From the Trenton Times:
Otis Boone describes his housing problem as “a funny situation,” but stories like his have become common in Mercer County and around the country.
In August 2005 he and his wife moved out of Trenton and got a zero-down loan on a newly built home on Saratoga Avenue in Ewing Township. Boone, who worked in the shipping department at a train manufacturer, hurt his back the following year, went on disability and saw his income cut in half.
He couldn’t keep up with the mortgage payments of $1,900 per month, plus taxes and other expenses, as well as the prospect of even higher payments when his adjustable rate mortgage resets, he said.
Putting the place up for sale brought no offers, so last August the couple moved out of their home, which remains unoccupied, and moved into an apartment in Hamilton.
“At the time when I wasn’t making the payments, something like this never happened to me before,” said Boone, 59. “I wanted to get an apartment before my credit really got bad. I don’t know where I can get the money unless I get a miracle.”
As years of unrealistic subprime loans collide with job losses, personal misfortune and the slumping housing market, hundreds of Mercer County residents face similar crises. The number of county properties entering foreclosure hit a recent peak in January, and mortgage counselors who try to help people keep their homes say they see no end in sight.
The county had 180 foreclosure filings in January, according to records kept by County Clerk Paula Sollami-Covello. The number fell slightly to 167 in February and remained relatively high in March, with 145 filings received through Tuesday.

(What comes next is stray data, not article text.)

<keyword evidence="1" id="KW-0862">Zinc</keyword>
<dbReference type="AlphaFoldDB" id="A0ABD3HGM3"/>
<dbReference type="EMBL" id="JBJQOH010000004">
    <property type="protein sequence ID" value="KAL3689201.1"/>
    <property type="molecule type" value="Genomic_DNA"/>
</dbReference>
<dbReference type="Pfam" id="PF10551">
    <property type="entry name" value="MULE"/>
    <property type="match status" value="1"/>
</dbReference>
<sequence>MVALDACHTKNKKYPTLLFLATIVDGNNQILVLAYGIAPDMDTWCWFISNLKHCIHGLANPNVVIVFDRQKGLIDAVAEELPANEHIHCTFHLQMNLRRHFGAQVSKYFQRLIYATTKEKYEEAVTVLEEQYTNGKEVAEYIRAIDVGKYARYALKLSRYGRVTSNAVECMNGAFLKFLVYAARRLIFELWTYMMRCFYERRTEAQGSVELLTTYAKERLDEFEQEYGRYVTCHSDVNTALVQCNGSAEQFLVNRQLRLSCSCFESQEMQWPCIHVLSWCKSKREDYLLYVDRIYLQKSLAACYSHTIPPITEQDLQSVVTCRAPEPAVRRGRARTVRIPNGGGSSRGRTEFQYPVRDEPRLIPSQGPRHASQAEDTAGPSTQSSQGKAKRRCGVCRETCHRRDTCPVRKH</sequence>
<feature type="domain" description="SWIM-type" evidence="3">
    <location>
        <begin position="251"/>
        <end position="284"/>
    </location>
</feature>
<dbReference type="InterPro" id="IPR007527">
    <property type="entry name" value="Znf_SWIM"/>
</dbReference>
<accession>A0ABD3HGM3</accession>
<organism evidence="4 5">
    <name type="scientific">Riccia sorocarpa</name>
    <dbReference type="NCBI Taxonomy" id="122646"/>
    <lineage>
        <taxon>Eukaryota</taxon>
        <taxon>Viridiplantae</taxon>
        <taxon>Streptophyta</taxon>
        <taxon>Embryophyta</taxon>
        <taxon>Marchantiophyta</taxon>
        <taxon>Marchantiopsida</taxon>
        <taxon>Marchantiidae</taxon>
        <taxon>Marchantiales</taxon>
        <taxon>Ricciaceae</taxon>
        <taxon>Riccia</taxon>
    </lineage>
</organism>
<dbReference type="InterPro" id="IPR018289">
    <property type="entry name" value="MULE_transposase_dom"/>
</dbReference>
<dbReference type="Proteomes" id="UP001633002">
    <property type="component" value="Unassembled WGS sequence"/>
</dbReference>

In March 2007 the county had a similarly high 176 filings, while the figures were lower through much of last year. Banks and mortgage companies file foreclosures when homeowners fall behind in their mortgage payments, but most do not result in people losing their homes.
Tracking the number of foreclosed homes is difficult because some of the filings include more than one property. But records maintained by private real estate companies, and the experience of counselors, confirm that owners keep falling behind on their payments at high rates.
“The numbers for us continue to rise,” said Phyllis Salowe-Kaye, executive director of New Jersey Citizen Action, whose Trenton office has been overwhelmed with homeowners seeking help. “We’re at overcapacity and we see nothing letting up.”
RealtyTrac, a California company that has its own system for tracking foreclosures, reported a recent high of 452 filings in September in Mercer County and 349 in October. Last month the company reported 216 foreclosures.
New Jersey as a whole had 5,598 foreclosures in February, the highest figure in at least a year, according to RealtyTrac.